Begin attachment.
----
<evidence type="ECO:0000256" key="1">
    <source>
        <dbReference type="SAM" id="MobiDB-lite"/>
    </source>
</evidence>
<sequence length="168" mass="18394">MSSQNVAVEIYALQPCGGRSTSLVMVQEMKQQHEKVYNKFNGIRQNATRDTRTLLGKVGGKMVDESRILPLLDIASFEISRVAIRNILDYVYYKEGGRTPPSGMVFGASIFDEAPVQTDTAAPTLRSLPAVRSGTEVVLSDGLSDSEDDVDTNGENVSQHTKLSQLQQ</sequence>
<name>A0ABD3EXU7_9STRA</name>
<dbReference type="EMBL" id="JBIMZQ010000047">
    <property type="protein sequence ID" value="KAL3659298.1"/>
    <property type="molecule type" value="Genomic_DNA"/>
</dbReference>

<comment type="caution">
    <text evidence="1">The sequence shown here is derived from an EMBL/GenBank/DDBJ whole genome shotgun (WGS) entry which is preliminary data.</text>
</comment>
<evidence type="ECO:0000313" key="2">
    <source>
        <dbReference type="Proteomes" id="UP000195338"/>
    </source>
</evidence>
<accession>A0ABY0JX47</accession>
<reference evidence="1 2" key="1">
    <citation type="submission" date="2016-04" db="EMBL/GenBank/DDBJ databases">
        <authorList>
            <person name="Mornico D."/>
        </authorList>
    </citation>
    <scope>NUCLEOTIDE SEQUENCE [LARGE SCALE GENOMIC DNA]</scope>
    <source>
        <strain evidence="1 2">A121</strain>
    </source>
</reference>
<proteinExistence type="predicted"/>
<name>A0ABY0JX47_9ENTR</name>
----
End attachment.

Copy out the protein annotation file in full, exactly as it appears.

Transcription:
<evidence type="ECO:0000256" key="1">
    <source>
        <dbReference type="SAM" id="MobiDB-lite"/>
    </source>
</evidence>
<sequence length="168" mass="18394">MSSQNVAVEIYALQPCGGRSTSLVMVQEMKQQHEKVYNKFNGIRQNATRDTRTLLGKVGGKMVDESRILPLLDIASFEISRVAIRNILDYVYYKEGGRTPPSGMVFGASIFDEAPVQTDTAAPTLRSLPAVRSGTEVVLSDGLSDSEDDVDTNGENVSQHTKLSQLQQ</sequence>
<name>A0ABD3EXU7_9STRA</name>
<dbReference type="EMBL" id="JBIMZQ010000047">
    <property type="protein sequence ID" value="KAL3659298.1"/>
    <property type="molecule type" value="Genomic_DNA"/>
</dbReference>

<comment type="caution">
    <text evidence="1">The sequence shown here is derived from an EMBL/GenBank/DDBJ whole genome shotgun (WGS) entry which is preliminary data.</text>
</comment>
<evidence type="ECO:0000313" key="2">
    <source>
        <dbReference type="Proteomes" id="UP000195338"/>
    </source>
</evidence>
<accession>A0ABY0JX47</accession>
<reference evidence="1 2" key="1">
    <citation type="submission" date="2016-04" db="EMBL/GenBank/DDBJ databases">
        <authorList>
            <person name="Mornico D."/>
        </authorList>
    </citation>
    <scope>NUCLEOTIDE SEQUENCE [LARGE SCALE GENOMIC DNA]</scope>
    <source>
        <strain evidence="1 2">A121</strain>
    </source>
</reference>
<proteinExistence type="predicted"/>
<name>A0ABY0JX47_9ENTR</name>